"What, back at the car?"

"Well, no, but on the last lap. I don’t want to be on a summit at 5pm."

"Okay, let’s go."

We strode off down the wonderful ridge towards Fairfield before ascending steeply towards its summit. It was mid-February, but we were sweating in just tee shirts. Just before the summit, we picked out a path down to Grizedale Tarn and almost ran down the slope. We passed a trickle of a stream and gulped backwater, having not expected to be sweating so much.

Over the beck at the col and immediately onto the zig zags up to Dollywagon. We paced ourselves so that we covered the ground but did not sweat too much or get too tired. Out to the West, a temperature inversion filled the valleys with clouds, leaving us to pick out the tallest peaks which reached through it. To the East, the perfect clear air allowed us to see across to the Pennines.

A quick visit to the summit of Dollywagon, and then we carried on to Nethermost and then towards Helvellyn, which was getting closer. I began to notice strange lighting. Nethermost Cove on my right was filling with mist. The low sun was on my left. Might we see a Brocken spectre? I never had done in the past. What an addition to a perfect day. I looked around, waving my arms around like a dancer, but I couldn’t see anything.

Suddenly, ‘Dad! Dad! A Brocken spectre!’ I looked across the cove into the mist, and there it was. ‘Get your camera quick!’ I fumbled in my pocket, trying not to drop my phone. ‘Too late, it’s gone.’ We carried on hurrying along. ‘It’s back!’ I was quicker this time and snapped it. For once, the photo did the view justice. Seconds later, it disappeared for good.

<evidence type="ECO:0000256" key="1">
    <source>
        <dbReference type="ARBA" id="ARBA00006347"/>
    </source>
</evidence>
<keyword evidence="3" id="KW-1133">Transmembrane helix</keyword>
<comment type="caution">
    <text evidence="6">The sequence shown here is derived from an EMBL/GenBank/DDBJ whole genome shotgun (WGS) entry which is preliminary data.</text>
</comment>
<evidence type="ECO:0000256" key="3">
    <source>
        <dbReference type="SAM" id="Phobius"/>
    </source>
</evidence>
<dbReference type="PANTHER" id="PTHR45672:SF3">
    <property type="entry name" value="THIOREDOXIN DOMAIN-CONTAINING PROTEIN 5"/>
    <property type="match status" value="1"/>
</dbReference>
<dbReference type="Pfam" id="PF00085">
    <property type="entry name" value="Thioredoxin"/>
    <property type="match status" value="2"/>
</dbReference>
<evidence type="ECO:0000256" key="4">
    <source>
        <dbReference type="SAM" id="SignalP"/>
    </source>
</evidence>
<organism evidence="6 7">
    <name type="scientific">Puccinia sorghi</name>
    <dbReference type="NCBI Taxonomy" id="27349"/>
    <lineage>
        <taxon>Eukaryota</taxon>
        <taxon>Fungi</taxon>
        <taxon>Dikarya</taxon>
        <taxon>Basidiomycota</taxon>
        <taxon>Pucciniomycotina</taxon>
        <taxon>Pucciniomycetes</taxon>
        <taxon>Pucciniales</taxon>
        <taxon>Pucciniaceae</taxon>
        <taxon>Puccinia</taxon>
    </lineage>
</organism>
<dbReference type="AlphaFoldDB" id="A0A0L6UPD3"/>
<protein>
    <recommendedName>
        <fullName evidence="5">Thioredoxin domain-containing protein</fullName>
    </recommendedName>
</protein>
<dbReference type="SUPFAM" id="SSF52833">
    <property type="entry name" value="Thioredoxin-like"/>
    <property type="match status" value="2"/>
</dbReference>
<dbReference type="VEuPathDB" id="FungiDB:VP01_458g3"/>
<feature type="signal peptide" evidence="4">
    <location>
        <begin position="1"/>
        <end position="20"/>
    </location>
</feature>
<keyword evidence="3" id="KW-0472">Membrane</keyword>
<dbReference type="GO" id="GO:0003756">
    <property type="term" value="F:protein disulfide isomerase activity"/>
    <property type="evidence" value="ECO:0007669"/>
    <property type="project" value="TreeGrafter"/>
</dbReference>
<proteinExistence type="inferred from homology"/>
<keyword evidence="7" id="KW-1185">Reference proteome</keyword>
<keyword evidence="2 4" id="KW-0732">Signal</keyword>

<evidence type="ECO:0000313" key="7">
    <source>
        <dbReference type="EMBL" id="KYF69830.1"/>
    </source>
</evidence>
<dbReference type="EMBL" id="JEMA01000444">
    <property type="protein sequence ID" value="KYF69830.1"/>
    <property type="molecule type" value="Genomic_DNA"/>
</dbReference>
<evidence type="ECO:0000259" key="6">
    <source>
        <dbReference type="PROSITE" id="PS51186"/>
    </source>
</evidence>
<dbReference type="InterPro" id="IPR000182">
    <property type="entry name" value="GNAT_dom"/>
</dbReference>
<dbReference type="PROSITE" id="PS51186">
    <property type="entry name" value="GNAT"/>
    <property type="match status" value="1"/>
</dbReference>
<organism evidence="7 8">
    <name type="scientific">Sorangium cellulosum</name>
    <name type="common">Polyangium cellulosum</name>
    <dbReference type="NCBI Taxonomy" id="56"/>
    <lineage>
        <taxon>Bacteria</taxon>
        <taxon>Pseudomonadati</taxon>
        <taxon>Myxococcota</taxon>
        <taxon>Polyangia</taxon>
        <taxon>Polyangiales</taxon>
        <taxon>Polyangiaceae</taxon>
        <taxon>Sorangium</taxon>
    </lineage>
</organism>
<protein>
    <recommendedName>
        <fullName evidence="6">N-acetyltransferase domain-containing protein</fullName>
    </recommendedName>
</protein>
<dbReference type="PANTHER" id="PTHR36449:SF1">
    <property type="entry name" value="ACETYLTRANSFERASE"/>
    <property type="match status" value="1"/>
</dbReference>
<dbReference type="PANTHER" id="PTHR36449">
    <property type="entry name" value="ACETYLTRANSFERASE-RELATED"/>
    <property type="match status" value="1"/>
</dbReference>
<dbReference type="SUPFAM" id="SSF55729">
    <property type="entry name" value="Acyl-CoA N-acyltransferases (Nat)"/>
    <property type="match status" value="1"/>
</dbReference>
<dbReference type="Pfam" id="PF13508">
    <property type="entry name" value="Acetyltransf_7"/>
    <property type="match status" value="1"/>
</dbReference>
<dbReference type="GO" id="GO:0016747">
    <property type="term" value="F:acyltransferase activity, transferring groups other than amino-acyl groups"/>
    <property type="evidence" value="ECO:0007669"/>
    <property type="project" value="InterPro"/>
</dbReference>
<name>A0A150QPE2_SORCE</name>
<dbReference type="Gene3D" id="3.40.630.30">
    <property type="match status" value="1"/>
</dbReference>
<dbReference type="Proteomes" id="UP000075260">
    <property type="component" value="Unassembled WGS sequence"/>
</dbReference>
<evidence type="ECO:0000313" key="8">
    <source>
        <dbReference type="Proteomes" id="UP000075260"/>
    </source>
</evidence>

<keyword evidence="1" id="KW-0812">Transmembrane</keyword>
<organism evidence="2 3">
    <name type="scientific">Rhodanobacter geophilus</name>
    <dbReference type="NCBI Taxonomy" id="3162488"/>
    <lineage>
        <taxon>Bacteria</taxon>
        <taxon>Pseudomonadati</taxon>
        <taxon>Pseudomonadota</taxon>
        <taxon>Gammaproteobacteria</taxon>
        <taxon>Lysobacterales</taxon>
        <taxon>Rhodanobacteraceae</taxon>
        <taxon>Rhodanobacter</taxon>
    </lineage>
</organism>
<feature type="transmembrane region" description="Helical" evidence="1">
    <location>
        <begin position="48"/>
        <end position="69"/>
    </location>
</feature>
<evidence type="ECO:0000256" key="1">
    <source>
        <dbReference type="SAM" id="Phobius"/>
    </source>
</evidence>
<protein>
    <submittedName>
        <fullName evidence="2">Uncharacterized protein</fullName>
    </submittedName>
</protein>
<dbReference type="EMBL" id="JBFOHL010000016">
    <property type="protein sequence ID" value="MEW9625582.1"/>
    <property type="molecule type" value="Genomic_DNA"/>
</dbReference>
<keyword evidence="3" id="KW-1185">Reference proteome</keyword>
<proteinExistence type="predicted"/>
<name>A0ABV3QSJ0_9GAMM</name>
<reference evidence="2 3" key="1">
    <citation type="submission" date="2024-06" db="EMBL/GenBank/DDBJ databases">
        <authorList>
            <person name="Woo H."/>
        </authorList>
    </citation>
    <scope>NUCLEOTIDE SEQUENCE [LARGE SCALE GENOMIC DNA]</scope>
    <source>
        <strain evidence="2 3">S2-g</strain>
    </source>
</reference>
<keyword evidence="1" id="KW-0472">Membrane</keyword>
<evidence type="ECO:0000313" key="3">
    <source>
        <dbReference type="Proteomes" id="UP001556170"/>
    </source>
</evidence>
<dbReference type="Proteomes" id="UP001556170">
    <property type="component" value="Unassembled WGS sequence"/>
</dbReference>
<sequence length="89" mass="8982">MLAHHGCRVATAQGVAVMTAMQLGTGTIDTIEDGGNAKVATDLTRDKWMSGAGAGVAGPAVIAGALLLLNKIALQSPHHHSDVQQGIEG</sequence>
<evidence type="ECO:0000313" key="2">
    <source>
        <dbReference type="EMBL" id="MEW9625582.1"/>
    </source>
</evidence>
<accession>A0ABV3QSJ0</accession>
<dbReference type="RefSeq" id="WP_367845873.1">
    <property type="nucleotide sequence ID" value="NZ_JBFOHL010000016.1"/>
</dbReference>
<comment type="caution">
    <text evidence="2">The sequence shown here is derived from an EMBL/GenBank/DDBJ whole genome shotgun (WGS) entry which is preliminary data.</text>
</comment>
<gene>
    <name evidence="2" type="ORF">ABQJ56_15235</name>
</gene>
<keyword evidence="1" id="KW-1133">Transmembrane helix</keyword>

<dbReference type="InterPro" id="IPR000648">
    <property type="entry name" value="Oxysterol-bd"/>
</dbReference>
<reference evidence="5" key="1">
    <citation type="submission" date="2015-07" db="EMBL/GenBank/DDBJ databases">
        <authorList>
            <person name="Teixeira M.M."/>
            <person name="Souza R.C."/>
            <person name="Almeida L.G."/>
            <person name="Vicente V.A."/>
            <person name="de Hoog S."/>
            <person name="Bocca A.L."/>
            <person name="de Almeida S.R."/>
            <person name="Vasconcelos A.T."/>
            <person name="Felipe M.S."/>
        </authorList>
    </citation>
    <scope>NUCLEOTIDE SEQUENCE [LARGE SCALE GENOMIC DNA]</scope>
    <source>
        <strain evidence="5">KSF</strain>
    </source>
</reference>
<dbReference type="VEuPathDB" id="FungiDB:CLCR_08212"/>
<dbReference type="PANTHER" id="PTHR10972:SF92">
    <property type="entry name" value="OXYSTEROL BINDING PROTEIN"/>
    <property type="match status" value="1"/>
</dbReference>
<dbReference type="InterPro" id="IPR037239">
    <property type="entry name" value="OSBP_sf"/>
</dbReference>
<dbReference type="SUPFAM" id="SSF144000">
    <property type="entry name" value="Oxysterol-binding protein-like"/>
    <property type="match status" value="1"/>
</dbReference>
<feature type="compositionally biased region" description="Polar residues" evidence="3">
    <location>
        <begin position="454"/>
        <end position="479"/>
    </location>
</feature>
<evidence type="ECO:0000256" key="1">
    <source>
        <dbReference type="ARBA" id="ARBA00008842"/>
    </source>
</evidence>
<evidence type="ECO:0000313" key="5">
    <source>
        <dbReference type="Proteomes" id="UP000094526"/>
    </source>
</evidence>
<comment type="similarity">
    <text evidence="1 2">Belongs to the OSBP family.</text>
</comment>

We continued striding to the summit. Once there, we had the place to ourselves. The temperature inversion was persisting out to the west. Beyond it, Scotland reminded us it was there. The cloud in the coves to our East had dispersed now, allowing us to see the summit plateau arc across to Swirrall Edge and then down to Red Tarn. The shadows were long. It was perfectly silent. It was 5.05 pm.

We dropped down to Striding Edge and immediately needed to stop to put on extra layers as soon as we were out of the sun. We scrambled along as fast as we dared, tempering our haste to ensure we did not stumble. Progress was beginning to become difficult in the fading light, and reaching the end of the difficulties was a relief. We walked to the Hole in the Wall and accepted we could no longer see. Head torches on, we then continued on the path back to Grizedale. The ground around us was freezing now, and the rocks were becoming slippery, so different from an hour ago. We were suddenly tired and tried to gauge our progress down the path as the complete darkness enveloped us.

Eventually, the road arrived, and the last tired walk to the car. No problem finding our car in the car park- it was the only one left.

Back to the hostel for some food. We had brought a pie that would easily feed four. It didn’t stand a chance.

4,500 feet of ascent, 20 mountain kilometres, a grade 3 scramble and a grade 1 scramble. Possibly the best 9 hours I have ever spent in the Lakes.